A man’s upbringing, his talents, his circumstances, are usually a tolerable index of his vocation. If our parents have sent us to Oxford, if out country allows us to remain there, this is prima facie evidence that the life which we, at any rate, can best lead to the glory of God at present is the learned life. By leading that life to the glory of God I do not, of course, mean any attempt to make our intellectual inquiries work out to edifying conclusions. That would be, as Bacon says, to offer to the author of truth the unclean sacrifice of a lie. I mean the pursuit of knowledge and beauty, in a sense, for their own sake, but in a sense which does not exclude their being for God’s sake. An appetite for these things exists in the human mind, and God makes no appetite in vain. We can therefore pursue knowledge as such, and beauty as such, in the sure confidence that by so doing we are either advancing to the vision of God ourselves or indirectly helping others to do so. Humility, no less than the appetite, encourages us to concentrate simply on the knowledge or the beauty, not too much concerning ourselves with their ultimate relevance to the vision of God. That relevance may not be intended for us but for our betters—for men who come after and find the spiritual significance of what we dug out in blind and humble obedience to our vocation…The intellectual life is not the only road to God, nor the safest, but we find it to be a road, and it may be the appointed road for us.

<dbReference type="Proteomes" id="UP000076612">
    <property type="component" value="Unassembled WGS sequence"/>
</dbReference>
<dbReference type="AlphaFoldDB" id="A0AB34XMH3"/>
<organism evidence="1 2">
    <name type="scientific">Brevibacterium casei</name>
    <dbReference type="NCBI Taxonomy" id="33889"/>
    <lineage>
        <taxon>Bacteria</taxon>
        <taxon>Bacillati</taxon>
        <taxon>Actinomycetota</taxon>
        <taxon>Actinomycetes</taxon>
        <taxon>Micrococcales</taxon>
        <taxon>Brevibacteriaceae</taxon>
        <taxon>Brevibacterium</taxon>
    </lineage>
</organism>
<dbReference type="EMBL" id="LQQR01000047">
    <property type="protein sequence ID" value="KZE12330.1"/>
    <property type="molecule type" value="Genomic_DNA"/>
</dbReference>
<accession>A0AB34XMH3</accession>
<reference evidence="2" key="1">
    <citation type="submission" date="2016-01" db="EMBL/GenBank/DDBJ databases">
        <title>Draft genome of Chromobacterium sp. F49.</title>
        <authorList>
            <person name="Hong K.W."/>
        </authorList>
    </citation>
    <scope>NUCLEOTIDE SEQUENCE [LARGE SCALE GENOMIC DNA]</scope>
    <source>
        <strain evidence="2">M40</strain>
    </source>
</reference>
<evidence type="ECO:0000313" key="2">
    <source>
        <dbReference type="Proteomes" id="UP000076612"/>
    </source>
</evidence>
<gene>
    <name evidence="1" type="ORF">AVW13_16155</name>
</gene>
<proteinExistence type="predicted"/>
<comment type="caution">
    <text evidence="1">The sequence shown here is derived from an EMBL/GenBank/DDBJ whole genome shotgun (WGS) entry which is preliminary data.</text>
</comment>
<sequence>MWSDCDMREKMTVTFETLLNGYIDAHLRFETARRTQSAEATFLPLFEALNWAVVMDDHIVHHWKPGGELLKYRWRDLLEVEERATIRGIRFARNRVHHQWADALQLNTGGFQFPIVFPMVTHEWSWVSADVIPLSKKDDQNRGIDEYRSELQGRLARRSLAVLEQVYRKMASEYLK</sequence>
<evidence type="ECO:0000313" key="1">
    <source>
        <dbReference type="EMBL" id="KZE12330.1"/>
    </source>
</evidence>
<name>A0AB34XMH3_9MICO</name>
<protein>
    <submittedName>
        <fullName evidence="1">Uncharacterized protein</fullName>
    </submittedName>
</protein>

—from “Learning in War-Time”, The Weight of Glory, C.S. Lewis